Improving export growth lifts UK's smaller manufacturers
05 May 2010
Demand for goods made by small and medium-sized manufacturers in the UK is improving at home and abroad, and production has stabilised, according to the CBI. But the business group warned that cost pressures have intensified and access to credit remains a headache for some smaller firms.
Of the 402 manufacturing firms surveyed for the CBI’s quarterly SME Trends Survey, 36% reported a rise in the volume of total orders in the three months to April, and 26% a fall. The resulting balance of +10% is the first significant growth since January 2008 (+10%).
A better-than-expected rise in export orders, thanks to the relative weakness of Sterling, accounted for much of the improvement. A third of firms (33%) said export order volumes increased, 15% said they declined, giving a balance of +18%. That is the strongest balance since July 1995 (+21%).
The volume of domestic orders is also stabilising. 31% of companies reported a rise, and 28% a fall, giving a rounded balance of +2%. Manufacturing production remained steady during the quarter with a balance of +3% seeing output grow.
However, firms are seeing profit margins squeezed because of rising commodity and raw material prices, with a balance of +21% of firms reporting a rise in average unit costs. That was the fastest growth in costs since January 2009 (+27%), and compared with a balance of +9% in the January quarter.
Meanwhile average domestic prices stabilised (a balance of +2%) after five consecutive quarters of deflation. But, output prices are expected to pick up over the next three months (+11%).
Access to credit continues to prove a challenge for some firms. 12% cite credit or finance constraints as likely to limit export orders, and 7% say they are likely to act as a brake on output. Both figures remain above their long-run averages. Russel Griggs, chairman of the CBI’s SME Council, said:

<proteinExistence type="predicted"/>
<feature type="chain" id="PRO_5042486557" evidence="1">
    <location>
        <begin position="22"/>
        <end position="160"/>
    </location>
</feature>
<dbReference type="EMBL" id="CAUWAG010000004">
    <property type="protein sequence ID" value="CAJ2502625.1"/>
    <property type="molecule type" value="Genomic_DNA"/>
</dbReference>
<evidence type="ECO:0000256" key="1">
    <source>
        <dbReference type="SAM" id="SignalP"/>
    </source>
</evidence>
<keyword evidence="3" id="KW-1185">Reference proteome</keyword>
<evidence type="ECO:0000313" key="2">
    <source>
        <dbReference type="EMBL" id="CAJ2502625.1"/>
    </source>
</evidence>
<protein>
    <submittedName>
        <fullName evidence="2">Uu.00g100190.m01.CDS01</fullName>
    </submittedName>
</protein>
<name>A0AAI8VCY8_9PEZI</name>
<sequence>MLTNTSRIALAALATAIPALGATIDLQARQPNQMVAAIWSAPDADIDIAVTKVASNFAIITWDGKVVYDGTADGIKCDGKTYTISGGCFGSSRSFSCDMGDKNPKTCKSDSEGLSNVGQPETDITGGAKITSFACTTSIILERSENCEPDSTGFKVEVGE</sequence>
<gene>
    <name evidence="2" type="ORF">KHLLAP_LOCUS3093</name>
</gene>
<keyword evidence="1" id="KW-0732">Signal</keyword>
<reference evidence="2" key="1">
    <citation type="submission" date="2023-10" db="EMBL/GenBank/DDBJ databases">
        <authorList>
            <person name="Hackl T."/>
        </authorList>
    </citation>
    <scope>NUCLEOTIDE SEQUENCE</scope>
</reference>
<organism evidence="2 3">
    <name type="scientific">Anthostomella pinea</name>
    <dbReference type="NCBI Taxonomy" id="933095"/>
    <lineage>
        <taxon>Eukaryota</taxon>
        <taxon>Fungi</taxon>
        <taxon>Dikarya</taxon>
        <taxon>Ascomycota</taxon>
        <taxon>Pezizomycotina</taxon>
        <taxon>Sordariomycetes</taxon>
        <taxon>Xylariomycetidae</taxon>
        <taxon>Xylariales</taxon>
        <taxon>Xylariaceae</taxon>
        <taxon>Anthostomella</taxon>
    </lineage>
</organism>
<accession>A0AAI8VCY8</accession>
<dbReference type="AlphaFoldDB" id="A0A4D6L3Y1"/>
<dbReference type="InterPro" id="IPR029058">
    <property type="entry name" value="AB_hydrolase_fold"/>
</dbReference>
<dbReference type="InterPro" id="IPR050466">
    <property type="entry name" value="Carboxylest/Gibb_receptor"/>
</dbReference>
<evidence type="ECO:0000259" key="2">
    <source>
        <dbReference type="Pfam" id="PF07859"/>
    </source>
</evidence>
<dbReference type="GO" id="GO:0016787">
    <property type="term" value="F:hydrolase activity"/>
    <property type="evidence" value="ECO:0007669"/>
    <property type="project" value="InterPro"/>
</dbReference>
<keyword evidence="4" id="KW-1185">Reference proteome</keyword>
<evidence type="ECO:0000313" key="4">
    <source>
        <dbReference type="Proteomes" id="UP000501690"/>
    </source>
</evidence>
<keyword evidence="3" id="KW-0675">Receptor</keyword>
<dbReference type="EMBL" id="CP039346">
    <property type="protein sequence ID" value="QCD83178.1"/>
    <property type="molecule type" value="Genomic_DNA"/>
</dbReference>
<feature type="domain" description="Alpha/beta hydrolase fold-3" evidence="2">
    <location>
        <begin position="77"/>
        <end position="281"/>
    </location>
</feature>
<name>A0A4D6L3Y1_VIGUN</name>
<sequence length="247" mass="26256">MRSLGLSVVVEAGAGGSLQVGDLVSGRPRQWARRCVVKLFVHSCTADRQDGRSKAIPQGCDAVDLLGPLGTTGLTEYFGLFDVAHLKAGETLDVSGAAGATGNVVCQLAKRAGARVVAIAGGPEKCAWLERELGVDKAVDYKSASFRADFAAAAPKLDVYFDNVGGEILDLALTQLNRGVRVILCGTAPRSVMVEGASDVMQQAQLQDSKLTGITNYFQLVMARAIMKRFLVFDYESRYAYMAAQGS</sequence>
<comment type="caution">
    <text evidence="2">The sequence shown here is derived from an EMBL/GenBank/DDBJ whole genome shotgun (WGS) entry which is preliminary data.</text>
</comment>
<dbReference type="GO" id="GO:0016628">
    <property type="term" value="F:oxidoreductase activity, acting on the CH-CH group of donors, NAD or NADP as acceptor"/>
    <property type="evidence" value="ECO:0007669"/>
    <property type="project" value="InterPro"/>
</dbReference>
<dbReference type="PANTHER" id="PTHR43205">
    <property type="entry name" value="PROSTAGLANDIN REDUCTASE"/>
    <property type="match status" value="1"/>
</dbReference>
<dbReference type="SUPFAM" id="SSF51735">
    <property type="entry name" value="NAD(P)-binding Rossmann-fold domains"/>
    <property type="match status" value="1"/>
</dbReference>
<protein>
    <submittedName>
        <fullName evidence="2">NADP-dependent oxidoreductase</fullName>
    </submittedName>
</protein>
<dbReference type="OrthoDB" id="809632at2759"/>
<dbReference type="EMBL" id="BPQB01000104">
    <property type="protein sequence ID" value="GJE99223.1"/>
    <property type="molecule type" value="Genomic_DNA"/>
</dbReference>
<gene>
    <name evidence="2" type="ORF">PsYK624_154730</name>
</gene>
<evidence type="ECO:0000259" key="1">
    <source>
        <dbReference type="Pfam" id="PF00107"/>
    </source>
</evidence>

“The UK’s smaller manufacturers are finally reaping the benefits of all their hard work as well as a relatively weak currency. Exports are growing steadily, domestic demand and production are stabilising, and firms are feeling more upbeat about prospects.
“With demand expected to grow in the coming months, manufacturers are thinking about taking on extra staff over the next three months.
“However, firms are experiencing a sharp rise in raw material costs which is squeezing profit margins. But they do expect to recoup some of this by raising prices over the next quarter. It is also still a concern that access to credit remains a headache for some firms.”
Looking ahead to the next three months, total orders are expected to grow again, albeit at a slightly slower rate (+7%). Domestic orders are expected to remain stable (+1%), while solid growth in exports is anticipated (+14%). Given improving demand and a predicted end to de-stocking, output is expected to grow significantly (+12%).
A net 14% of firms are more optimistic about general business prospects than three months ago, the highest quarterly balance since April 2004 (+14%).
There was little change in numbers employed after six consecutive quarters of job cuts (-3%), and firms expect to increase their headcount marginally in the next quarter (+4%). If realised, this would mark the first increase in employment since July 2008 (+6%).
Over the year ahead, firms plan to invest more in product and process innovation, as well as training and re-training. However, intentions for investment in buildings and capital equipment remain weak.
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